We chose to use Redmine and merely mirror on Github, instead of using Github Issues, because Github itself is not open-source and we prefer to own our own data. In particular, since we operate in sprints, we use the backlog feature a lot. However, I’d been struggling to adopt Redmine, since it was impossible to use as a to-do list.

But my co-workers made a greasemonkey / tampermonkey browser plugin that highlights your tasks & how many points are assigned to you, which makes the whole system way more usable.

See the original link, https://arvados.org/projects/arvados/wiki/Highlight_my_backlog, for more details about the Redmine API and features you could addΒ  to this script πŸ™‚

A gif of my brain (MRI scans)

http://www.gfycat.com/BetterPhysicalIvorybilledwoodpecker

(License: Public Domain, https://creativecommons.org/publicdomain/zero/1.0/)

I participated in a research study last night and got a CD with 40 MB of scans of my brain. Yay!

I didn’t have a fancy DICOM viewer like OSIRIx, which lets you fly through the brain in any direction you want by reconstructing the data appropriately from the MRI slices, but I was able to make the above gif using just two lines on the command-line in linux.

How I made the gif

Then, upload to gfycat.

Other viewers

Mango

A DICOM viewer (kind of clunky / not well integrated into Ubuntu):

DICOM Web Viewer

A browser-based DICOM viewer that is somehow better integrated into linux:

https://github.com/ivmartel/dwv

To use, download and unzip, go to the folder for the viewer you want, and open up “index.html”. For instance:

file:///home/nrw/Pictures/ivmartel-dwv-2b340ec/viewers/static/index.html

Then click “file” and select all the files you want to open.

Scaling Gfycats (in embedded iframes)

The gfycat was pretty small, so I wanted to embed a scaled-up version here. Doing soΒ took me a few minutes to figure out, so here it is. After getting the iframe code from gfycat.com, I manually set the width and height to be 2x, then set scale to be 2 Β and added scaling for firefox.

However, my image was now scaling off the page! From stackoverflowΒ I figured out that I need to add “transform-origin” attributes in there. See below.

 <iframe width="512" height="512" style="-webkit-backface-visibility: hidden; -webkit-transform: scale(2); -webkit-transform-origin: 0 0; -moz-transform-scale(2); -moz-transform-origin: 0 0;" src="http://gfycat.com/ifr/BetterPhysicalIvorybilledwoodpecker" frameborder="0" scrolling="no"></iframe>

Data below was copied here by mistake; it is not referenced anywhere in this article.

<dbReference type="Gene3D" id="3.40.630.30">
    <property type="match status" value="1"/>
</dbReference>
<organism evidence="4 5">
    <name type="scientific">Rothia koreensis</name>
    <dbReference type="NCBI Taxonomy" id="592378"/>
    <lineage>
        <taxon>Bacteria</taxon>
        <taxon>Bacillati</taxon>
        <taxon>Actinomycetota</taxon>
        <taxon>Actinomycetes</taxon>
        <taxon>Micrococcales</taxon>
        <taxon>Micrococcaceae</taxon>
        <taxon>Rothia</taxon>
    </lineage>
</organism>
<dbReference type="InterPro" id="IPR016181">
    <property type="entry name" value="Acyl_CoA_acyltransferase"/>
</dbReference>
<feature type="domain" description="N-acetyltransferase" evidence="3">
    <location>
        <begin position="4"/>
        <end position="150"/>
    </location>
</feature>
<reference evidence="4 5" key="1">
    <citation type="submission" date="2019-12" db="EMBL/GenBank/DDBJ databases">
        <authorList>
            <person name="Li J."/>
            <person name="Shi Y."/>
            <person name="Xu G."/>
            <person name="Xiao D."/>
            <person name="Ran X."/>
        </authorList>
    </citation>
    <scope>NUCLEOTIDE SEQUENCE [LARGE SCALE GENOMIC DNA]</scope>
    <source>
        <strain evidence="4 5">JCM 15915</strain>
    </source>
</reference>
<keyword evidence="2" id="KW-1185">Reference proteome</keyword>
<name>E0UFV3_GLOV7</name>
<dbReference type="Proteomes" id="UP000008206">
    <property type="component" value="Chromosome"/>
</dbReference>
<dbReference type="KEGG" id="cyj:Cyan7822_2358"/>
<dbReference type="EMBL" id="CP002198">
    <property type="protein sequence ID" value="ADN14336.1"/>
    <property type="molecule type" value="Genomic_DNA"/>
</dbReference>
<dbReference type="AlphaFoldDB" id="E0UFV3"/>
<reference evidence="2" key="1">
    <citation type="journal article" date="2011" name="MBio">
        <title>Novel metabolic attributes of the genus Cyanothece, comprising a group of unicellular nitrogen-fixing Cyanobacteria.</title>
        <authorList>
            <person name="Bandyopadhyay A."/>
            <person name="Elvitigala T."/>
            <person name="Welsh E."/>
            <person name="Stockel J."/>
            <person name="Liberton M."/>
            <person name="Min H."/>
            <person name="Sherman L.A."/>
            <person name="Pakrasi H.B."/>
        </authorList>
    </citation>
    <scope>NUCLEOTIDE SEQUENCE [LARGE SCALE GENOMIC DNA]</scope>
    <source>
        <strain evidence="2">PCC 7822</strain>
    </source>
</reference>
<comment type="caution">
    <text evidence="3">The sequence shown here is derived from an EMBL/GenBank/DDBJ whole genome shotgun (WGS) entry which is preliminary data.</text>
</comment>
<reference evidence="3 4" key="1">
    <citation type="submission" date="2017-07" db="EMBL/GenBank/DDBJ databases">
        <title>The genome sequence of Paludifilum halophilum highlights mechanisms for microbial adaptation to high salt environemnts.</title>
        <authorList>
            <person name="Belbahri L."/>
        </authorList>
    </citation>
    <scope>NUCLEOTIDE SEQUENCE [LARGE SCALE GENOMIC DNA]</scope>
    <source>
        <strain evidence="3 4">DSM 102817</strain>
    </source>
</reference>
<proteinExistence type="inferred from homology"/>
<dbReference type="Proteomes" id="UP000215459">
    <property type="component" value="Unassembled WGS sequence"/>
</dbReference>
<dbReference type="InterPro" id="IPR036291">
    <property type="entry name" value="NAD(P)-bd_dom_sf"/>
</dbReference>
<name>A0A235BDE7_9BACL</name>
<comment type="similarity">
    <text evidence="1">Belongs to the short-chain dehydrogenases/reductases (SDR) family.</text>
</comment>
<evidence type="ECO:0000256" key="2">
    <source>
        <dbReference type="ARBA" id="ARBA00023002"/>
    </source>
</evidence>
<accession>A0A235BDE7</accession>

Update: 29 July 2015

I found a better viewer than mango and dwv. Slicer lets you see the brain scans from any angle (the defaut is top – side – back), and you can import ALL the DICOM files and it will sort out for you which ones belong to a “series” (hard to do in the native file manager since my file manager doesn’t show DICOM previews). See pictures below.

To get slicer, go toΒ http://download.slicer.org/ and download the .tar.gz, then extract its contents. Go into the extracted root folder (something like “Slicer-4.4.0-linux-amd64”) and run the executable in the root folder.

Screenshot from 2015-07-28 19:46:04

Screenshot from 2015-07-29 04:43:05

youtube channels!

Lately I’ve been finding some awesome youtube channels with really well-done content to watch and learn about fields I don’t really know much about.

This is Alice and my attempt at the rainbow heart cookies… we tried ^^;

20150411_204027

I haven’t found a good one for sewing / cosplay / diy fashion / theater costumes / movie props / cosmeticsΒ stuff yet.

Anyway, the plan is, instead of going to film school, I’m going to watch youtube videos, buy a few books, and make tons and tons of crappy videos. Β πŸ™‚

 

[edit 13 July 2015] Part II!

I decided to do a more comprehensive post, since why not, I’ve already got them in my bookmarks.

My giant playlist of nails / fashion / clothes manufacturing: